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2021

Jump to: 2022, 2020, 2019

18 pages, 2769 KiB  
Article
Cannabidiol Selectively Binds to the Voltage-Gated Sodium Channel Nav1.4 in Its Slow-Inactivated State and Inhibits Sodium Current
by Chiung-Wei Huang, Pi-Chen Lin, Jian-Lin Chen and Ming-Jen Lee
Biomedicines 2021, 9(9), 1141; https://doi.org/10.3390/biomedicines9091141 - 2 Sep 2021
Cited by 9 | Viewed by 2390
Abstract
Cannabidiol (CBD), one of the cannabinoids from the cannabis plant, can relieve the myotonia resulting from sodium channelopathy, which manifests as repetitive discharges of muscle membrane. We investigated the binding kinetics of CBD to Nav1.4 channels on the muscle membrane. The [...] Read more.
Cannabidiol (CBD), one of the cannabinoids from the cannabis plant, can relieve the myotonia resulting from sodium channelopathy, which manifests as repetitive discharges of muscle membrane. We investigated the binding kinetics of CBD to Nav1.4 channels on the muscle membrane. The binding affinity of CBD to the channel was evaluated using whole-cell recording. The CDOCKER program was employed to model CBD docking onto the Nav1.4 channel to determine its binding sites. Our results revealed no differential inhibition of sodium current by CBD when the channels were in activation or fast inactivation status. However, differential inhibition was observed with a dose-dependent manner after a prolonged period of depolarization, leaving the channel in a slow-inactivated state. Moreover, CBD binds selectively to the slow-inactivated state with a significantly faster binding kinetics (>64,000 M−1 s−1) and a higher affinity (Kd of fast inactivation vs. slow-inactivation: >117.42 μM vs. 51.48 μM), compared to the fast inactivation state. Five proposed CBD binding sites in a bundle crossing region of the Nav1.4 channels pore was identified as Val793, Leu794, Phe797, and Cys759 in domain I/S6, and Ile1279 in domain II/S6. Our findings imply that CBD favorably binds to the Nav1.4 channel in its slow-inactivated state. Full article
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2020

Jump to: 2022, 2021, 2019

21 pages, 1488 KiB  
Review
Critical Role of the Maternal Immune System in the Pathogenesis of Autism Spectrum Disorder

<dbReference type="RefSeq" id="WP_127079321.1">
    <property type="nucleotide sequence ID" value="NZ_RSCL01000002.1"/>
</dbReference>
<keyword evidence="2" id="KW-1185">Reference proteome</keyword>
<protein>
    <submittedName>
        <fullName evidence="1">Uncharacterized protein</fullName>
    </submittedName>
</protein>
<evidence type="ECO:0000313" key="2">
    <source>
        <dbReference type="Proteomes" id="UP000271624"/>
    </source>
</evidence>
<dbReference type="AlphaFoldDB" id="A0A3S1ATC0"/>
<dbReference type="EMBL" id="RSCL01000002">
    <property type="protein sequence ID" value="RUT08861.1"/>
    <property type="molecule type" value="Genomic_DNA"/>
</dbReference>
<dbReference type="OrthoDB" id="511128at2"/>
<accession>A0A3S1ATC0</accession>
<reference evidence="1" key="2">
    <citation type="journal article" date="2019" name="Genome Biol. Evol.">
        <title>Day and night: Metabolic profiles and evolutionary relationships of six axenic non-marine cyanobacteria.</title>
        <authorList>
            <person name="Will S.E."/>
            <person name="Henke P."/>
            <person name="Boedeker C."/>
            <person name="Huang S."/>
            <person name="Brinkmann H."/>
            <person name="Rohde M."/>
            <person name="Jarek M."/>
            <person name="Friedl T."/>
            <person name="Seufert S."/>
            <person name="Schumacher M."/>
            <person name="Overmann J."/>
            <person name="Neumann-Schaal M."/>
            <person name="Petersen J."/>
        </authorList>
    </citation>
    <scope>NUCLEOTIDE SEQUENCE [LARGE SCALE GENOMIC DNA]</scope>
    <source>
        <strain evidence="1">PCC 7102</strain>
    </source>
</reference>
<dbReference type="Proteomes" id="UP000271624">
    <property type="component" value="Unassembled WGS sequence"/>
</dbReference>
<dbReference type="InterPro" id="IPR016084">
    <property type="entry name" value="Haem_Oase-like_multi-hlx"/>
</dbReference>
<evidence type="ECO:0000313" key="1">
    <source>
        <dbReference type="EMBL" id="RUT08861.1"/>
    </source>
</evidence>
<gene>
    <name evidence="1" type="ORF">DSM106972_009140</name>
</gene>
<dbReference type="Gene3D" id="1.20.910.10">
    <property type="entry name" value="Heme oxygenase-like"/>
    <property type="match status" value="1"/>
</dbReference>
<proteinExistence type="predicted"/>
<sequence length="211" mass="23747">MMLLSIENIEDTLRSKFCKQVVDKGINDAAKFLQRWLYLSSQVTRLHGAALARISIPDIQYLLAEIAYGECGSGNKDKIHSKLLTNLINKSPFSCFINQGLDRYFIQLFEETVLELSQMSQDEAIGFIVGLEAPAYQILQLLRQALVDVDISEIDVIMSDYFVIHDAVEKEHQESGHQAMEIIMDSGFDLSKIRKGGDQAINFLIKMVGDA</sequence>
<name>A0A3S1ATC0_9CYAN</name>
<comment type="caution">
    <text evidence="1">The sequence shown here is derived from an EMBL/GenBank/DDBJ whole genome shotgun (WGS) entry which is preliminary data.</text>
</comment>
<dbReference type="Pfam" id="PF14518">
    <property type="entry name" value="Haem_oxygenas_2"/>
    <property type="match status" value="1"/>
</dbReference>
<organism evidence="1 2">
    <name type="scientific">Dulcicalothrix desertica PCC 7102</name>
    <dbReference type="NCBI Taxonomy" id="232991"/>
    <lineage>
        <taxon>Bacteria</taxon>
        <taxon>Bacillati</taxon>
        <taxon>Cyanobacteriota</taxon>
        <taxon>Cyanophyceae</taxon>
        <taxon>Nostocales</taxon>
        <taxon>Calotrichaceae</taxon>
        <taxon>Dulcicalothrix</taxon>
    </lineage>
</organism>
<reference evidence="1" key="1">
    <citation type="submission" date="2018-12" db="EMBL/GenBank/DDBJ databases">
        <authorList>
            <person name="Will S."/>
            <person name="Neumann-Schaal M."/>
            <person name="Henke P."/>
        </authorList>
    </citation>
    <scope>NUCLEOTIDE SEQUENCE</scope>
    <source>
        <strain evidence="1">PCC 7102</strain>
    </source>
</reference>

by Davide Ravaccia and Taravat Ghafourian
Biomedicines 2020, 8(12), 557; https://doi.org/10.3390/biomedicines8120557 - 1 Dec 2020
Cited by 21 | Viewed by 4189
Abstract
Autism spectrum disorders (ASD) are a group of neurodevelopmental disorders characterised by impairments in communication, social interaction, and the presence of restrictive and repetitive behaviours. Over the past decade, most of the research in ASD has focused on the contribution of genetics, with [...] Read more.
Autism spectrum disorders (ASD) are a group of neurodevelopmental disorders characterised by impairments in communication, social interaction, and the presence of restrictive and repetitive behaviours. Over the past decade, most of the research in ASD has focused on the contribution of genetics, with the identification of a variety of different genes and mutations. However, the vast heterogeneity in clinical presentations associated with this disorder suggests that environmental factors may be involved, acting as a “second hit” in already genetically susceptible individuals. To this regard, emerging evidence points towards a role for maternal immune system dysfunctions. This literature review considered evidence from epidemiological studies and aimed to discuss the pathological relevance of the maternal immune system in ASD by looking at the proposed mechanisms by which it alters the prenatal environment. In particular, this review focuses on the effects of maternal immune activation (MIA) by looking at foetal brain-reactive antibodies, cytokines and the microbiome. Despite the arguments presented here that strongly implicate MIA in the pathophysiology of ASD, further research is needed to fully understand the precise mechanisms by which they alter brain structure and behaviour. Overall, this review has not only shown the importance of the maternal immune system as a risk factor for ASD, but more importantly, has highlighted new promising pathways to target for the discovery of novel therapeutic interventions for the treatment of such a life-changing disorder. Full article